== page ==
Is there other case law on this that clearly supports? Or, maybe the explanation/clarification is in the text of the opinions cited by Olypendrew?

    In the OPer's encounter, he was already seized before the ID request/demand. So, in my mind the question becomes whether the your state has a stop-and-identify statute requiring a citizen to comply with an RAS-supported demand for identity info. Although, in the present case it is a little moot because the OPer gave his info over consensually, it doesn't hurt to know the legalities for next time.
    For a fuller discussion of other relevant factors in determining if an encounter with someone who is not a passenger in a vehicle was consensual or not see State v. Harrington, 167 Wn.2d 656, 222 P.3d 92 (Wash. 2009)

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    Quote Originally Posted by Mainsail View Post
    They can "ask" you for anything; they cannot compel you to provide ID while engaging you in a friendly chat. If they demand ID it usually means that you are detained.
    Don't forget Mainsail...they can't compel you to ID yourself (even VERBALLY) regardless if they have 'detained' you or not.


    Relevant portion:
    It is not clear whether, over two decades later, the Washington Supreme Court would come out differently from the U.S. Supreme Court’s Fourth and Fifth Amendment constitutional rulings in Hiibel based on “independent grounds” under the Washington Constitution. However, at this point, we think that is an academic question. That is because Washington does not have a narrowly drawn stop-and-identify statute like the Nevada statute that was before the Supreme Court in Hiibel.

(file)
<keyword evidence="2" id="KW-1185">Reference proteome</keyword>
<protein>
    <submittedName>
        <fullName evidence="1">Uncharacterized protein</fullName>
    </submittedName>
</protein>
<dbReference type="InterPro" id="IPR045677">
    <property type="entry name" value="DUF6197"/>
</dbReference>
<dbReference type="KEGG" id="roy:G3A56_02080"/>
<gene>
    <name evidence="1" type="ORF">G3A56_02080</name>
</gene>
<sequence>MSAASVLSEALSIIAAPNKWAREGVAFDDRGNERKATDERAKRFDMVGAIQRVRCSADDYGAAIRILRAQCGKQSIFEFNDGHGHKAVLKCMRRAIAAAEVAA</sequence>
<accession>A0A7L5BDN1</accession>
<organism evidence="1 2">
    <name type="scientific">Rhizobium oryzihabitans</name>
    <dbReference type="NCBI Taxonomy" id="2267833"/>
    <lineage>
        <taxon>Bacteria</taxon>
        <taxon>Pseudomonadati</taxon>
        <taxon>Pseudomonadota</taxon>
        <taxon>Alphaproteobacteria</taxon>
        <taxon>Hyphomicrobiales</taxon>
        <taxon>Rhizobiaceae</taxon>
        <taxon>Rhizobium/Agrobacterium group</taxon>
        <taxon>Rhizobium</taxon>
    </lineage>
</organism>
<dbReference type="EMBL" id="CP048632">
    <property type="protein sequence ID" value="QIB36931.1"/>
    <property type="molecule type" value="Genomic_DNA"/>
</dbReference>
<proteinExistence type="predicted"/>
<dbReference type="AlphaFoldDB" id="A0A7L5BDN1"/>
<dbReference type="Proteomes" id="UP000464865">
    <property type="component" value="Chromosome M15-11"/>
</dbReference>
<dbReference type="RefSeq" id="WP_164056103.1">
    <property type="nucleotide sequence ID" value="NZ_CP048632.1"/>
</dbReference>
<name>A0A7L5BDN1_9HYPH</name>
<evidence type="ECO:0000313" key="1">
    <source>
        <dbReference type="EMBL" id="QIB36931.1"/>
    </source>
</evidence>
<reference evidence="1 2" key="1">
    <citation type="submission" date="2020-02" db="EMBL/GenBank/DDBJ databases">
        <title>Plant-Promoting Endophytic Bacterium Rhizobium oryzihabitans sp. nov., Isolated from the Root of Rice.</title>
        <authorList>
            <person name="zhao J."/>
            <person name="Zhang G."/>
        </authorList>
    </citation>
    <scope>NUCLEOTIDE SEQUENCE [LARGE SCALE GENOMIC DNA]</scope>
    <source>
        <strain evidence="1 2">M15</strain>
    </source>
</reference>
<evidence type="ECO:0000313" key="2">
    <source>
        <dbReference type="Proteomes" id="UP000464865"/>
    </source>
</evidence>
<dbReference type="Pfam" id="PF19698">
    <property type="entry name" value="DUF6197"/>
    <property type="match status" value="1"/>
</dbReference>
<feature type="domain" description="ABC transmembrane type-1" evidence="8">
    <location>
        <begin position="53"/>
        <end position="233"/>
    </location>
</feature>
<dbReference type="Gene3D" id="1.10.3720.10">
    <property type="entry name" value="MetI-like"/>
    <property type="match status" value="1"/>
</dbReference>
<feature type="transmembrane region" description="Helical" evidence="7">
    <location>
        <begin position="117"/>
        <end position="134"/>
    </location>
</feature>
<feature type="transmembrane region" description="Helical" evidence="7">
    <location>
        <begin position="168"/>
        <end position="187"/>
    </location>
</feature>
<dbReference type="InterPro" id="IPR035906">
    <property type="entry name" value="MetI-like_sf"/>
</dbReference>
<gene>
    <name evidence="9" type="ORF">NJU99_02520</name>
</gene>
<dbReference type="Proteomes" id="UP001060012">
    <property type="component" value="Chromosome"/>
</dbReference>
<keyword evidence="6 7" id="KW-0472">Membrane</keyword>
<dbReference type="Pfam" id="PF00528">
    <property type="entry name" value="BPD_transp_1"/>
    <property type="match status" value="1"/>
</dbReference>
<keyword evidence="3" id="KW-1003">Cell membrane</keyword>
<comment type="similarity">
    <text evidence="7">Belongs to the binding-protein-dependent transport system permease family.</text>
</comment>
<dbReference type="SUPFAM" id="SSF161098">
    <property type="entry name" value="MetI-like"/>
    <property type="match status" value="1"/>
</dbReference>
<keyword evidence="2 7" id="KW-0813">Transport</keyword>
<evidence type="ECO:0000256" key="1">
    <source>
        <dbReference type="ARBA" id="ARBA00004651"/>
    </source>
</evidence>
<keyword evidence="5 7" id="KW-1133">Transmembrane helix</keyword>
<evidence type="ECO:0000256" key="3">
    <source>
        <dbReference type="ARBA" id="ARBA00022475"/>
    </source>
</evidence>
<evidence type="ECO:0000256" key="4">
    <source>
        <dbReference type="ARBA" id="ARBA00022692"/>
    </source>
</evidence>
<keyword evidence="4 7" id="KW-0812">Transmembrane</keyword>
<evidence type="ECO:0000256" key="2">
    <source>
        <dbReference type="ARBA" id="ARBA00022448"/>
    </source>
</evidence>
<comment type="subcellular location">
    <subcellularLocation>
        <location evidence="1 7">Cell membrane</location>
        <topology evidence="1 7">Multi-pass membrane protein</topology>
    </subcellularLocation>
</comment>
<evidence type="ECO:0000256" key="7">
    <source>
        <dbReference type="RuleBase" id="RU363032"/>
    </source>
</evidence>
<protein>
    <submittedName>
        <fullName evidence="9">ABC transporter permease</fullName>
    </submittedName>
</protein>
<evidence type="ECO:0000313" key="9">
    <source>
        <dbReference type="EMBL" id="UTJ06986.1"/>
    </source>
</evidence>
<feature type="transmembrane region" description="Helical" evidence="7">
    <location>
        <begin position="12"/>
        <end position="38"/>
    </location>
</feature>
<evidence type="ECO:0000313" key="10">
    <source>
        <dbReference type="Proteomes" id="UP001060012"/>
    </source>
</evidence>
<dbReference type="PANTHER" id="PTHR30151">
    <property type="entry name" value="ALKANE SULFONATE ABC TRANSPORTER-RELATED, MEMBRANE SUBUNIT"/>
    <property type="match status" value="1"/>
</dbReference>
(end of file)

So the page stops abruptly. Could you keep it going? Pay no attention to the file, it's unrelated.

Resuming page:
Because Washington State does not have a stop-and-identify statute like Nevada’s statute requiring identification during Terry stops, we think that Washington officers lack statutory authority to arrest for “obstructing” or for any other current Washington crime in this circumstance. Washington officers are, however, free to ask suspects in Terry stops to identify themselves or to show ID documents, and also may do so when conversing with pedestrians during non-Terry “citizen-contacts”

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    Quote Originally Posted by SirCastic View Post
    ...Then asked, though his tone implied I had better comply, that I cover it with my shirt to not cause any more alarm and to not waste his or my time...
    That is different than using a threat to get you to comply. I would have responded "I will consider your suggestion. However, through my tax money, I pay you to protect and serve, NOT for advice on how to carry my side-arm.".

    It's so easy for me to figure out the perfect thing to say from the safety of my computer.

  25. #25
    Campaign Veteran gogodawgs's Avatar
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    That is different than using a threat to get you to comply. I would have responded "I will consider your suggestion. However, through my tax money, I pay you to protect and serve, NOT for advice on how to carry my side-arm.".

    It's so easy for me to figure out the perfect thing to say from the safety of my computer.
    Perhaps we could OC our laptop and get our response when stopped by LEO!

    Last edited by gogodawgs; 07-01-2010 at 09:50 PM.